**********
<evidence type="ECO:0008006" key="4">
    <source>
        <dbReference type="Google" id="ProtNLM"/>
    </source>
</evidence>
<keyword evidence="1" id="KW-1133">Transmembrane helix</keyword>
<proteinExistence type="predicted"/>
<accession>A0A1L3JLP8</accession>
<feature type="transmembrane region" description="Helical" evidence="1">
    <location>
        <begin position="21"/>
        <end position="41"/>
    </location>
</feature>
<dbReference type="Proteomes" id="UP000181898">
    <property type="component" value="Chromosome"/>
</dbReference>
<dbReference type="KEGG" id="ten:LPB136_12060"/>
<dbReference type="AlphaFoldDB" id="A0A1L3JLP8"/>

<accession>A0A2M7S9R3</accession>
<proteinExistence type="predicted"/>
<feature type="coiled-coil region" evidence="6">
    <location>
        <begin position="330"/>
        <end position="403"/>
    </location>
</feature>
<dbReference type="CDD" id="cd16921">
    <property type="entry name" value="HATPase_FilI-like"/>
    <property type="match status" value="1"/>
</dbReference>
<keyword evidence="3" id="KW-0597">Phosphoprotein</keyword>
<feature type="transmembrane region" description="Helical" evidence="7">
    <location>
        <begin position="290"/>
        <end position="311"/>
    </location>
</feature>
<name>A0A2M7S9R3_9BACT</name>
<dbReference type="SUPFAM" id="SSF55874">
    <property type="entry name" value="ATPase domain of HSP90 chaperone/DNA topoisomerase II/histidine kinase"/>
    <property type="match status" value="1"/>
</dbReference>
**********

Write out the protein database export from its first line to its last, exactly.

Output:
<evidence type="ECO:0008006" key="4">
    <source>
        <dbReference type="Google" id="ProtNLM"/>
    </source>
</evidence>
<keyword evidence="1" id="KW-1133">Transmembrane helix</keyword>
<proteinExistence type="predicted"/>
<accession>A0A1L3JLP8</accession>
<feature type="transmembrane region" description="Helical" evidence="1">
    <location>
        <begin position="21"/>
        <end position="41"/>
    </location>
</feature>
<dbReference type="Proteomes" id="UP000181898">
    <property type="component" value="Chromosome"/>
</dbReference>
<dbReference type="KEGG" id="ten:LPB136_12060"/>
<dbReference type="AlphaFoldDB" id="A0A1L3JLP8"/>

<accession>A0A2M7S9R3</accession>
<proteinExistence type="predicted"/>
<feature type="coiled-coil region" evidence="6">
    <location>
        <begin position="330"/>
        <end position="403"/>
    </location>
</feature>
<dbReference type="CDD" id="cd16921">
    <property type="entry name" value="HATPase_FilI-like"/>
    <property type="match status" value="1"/>
</dbReference>
<keyword evidence="3" id="KW-0597">Phosphoprotein</keyword>
<feature type="transmembrane region" description="Helical" evidence="7">
    <location>
        <begin position="290"/>
        <end position="311"/>
    </location>
</feature>
<name>A0A2M7S9R3_9BACT</name>
<dbReference type="SUPFAM" id="SSF55874">
    <property type="entry name" value="ATPase domain of HSP90 chaperone/DNA topoisomerase II/histidine kinase"/>
    <property type="match status" value="1"/>
</dbReference>